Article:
Warning Letter Must Be Specific

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Judgment of the Düsseldorf Labor Court on the Effectiveness of a Warning Letter

In labor law, the warning letter is an important instrument to remind the employee of their contractual duties. Additionally, it can often be a prerequisite for termination. For a warning letter to be effective, it must meet certain conditions. This includes, among other things, the specificity of the content of the warning letter, as demonstrated by a ruling of the Düsseldorf Labor Court on January 12, 2024 (Case No.: 7 Ca 1347/23).

Before a conduct-related termination can be effectively issued in labor law, it is often necessary to warn the employee, alerting them to their misconduct and giving them the opportunity to change their behavior and fulfill their contractual obligations. General reprimands are not sufficient for an effective warning letter. Instead, it is necessary to detail the employee’s breach of duty, including the location, time, and the persons involved. If the warning letter lacks specificity, it can be invalid, according to the law firm MTR Legal Attorneys. This is also shown by the ruling of the Düsseldorf Labor Court from January 12, 2024.

Insult as a Reason for Warning

Typical reasons for a warning include insults and offensive remarks. In the case before the Düsseldorf Labor Court, a public service clerk was accused of making insulting remarks. Colleagues had confidentially reported this behavior to the superiors. The employer then issued a warning for breach of ancillary contractual duties. In a preceding personnel meeting, the clerk denied making the remarks. Additionally, the warning letter indicated that further misconduct could lead to more disciplinary actions, up to and including termination. Although the employer specified when and on what occasion the clerk allegedly made the defamatory remarks, the witnesses who made the allegations were not named.

The clerk contested the warning and sued for its removal from his personnel file.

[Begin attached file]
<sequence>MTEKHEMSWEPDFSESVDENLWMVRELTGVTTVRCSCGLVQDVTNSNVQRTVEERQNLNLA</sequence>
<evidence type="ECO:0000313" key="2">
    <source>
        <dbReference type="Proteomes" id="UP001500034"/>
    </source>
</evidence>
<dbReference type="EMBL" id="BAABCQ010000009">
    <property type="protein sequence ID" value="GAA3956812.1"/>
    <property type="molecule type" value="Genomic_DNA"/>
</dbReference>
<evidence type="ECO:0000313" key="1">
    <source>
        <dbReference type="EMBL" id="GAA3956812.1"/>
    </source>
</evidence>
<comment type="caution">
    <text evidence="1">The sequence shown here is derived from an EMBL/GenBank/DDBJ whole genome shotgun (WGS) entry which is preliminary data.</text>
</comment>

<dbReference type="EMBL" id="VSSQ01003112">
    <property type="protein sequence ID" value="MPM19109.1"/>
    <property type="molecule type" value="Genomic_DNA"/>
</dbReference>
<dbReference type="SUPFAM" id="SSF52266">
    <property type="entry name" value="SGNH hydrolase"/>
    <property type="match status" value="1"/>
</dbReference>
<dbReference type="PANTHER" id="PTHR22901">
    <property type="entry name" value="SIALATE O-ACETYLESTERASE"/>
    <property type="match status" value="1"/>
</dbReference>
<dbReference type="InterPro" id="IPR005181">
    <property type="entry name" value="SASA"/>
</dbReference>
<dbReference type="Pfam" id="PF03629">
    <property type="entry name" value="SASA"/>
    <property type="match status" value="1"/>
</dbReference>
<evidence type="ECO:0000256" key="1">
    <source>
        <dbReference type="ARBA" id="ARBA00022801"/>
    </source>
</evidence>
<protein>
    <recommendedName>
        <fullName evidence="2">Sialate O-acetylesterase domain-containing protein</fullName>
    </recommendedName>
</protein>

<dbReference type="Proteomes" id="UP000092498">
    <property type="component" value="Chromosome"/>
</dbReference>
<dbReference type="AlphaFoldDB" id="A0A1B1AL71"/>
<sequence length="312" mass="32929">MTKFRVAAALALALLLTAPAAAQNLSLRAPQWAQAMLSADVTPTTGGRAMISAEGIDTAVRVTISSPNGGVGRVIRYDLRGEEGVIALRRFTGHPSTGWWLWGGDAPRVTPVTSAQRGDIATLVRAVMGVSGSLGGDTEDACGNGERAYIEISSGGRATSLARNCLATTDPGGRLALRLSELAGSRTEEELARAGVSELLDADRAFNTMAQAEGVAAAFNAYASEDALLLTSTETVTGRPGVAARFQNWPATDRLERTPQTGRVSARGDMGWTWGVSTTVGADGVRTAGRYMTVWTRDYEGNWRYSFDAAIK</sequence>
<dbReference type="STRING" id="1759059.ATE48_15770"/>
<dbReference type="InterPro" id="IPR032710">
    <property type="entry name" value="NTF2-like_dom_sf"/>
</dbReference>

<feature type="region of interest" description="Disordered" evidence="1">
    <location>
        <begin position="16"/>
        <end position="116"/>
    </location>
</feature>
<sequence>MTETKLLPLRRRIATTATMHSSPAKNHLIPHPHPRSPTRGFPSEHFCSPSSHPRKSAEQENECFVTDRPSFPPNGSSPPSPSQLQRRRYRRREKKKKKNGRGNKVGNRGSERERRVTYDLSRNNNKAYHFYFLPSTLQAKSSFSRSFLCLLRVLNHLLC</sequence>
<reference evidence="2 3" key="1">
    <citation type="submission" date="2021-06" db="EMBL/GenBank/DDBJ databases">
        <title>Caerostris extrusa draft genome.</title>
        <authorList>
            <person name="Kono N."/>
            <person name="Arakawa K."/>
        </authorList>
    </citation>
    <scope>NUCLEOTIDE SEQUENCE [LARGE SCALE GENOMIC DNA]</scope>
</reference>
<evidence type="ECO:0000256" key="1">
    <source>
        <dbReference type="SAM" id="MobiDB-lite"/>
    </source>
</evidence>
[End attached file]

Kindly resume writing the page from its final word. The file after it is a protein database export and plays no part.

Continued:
Removal of Unjustified Warning from Personnel File

The lawsuit was successful. The warning must be removed from the personnel file, ruled the Düsseldorf Labor Court. It stated that employees are entitled to the removal of an unjustified warning from their personnel file.

Such a right to removal exists if the warning is vague, contains incorrect factual allegations, is based on an incorrect legal assessment of the employee’s behavior, or violates the principle of proportionality. Moreover, a warning must also be removed from the personnel file if it contains only general accusations instead of specifically described misconduct, the court further clarified.

Warning Must Meet Requirements

Based on these principles, the employer was obliged to remove the warning from the plaintiff’s personnel file because the warning was vague, according to the Düsseldorf Labor Court. The employees who reported the plaintiff’s alleged remarks to the superiors were not named in the warning, although they were undoubtedly known to the employer. Thus, the warning was not sufficiently specified, the court emphasized. Whether the plaintiff actually made the alleged remarks did not need to be clarified.

For the plaintiff, the naming of the witnesses was important to verify the accuracy of the warning. General accusations without naming the witnesses were not sufficient for this purpose. The employer could not claim witness protection either, even if naming them could lead to conflicts between them and the plaintiff. An employer who relies on witness statements must accept such a conflict, the Düsseldorf Labor Court further stated. Moreover, there was no indication that the witnesses faced a specific threat by having their names disclosed.

The ruling shows that a warning must meet various requirements to be effective.

MTR Legal Attorneys advise on warnings, terminations, and other labor law issues.


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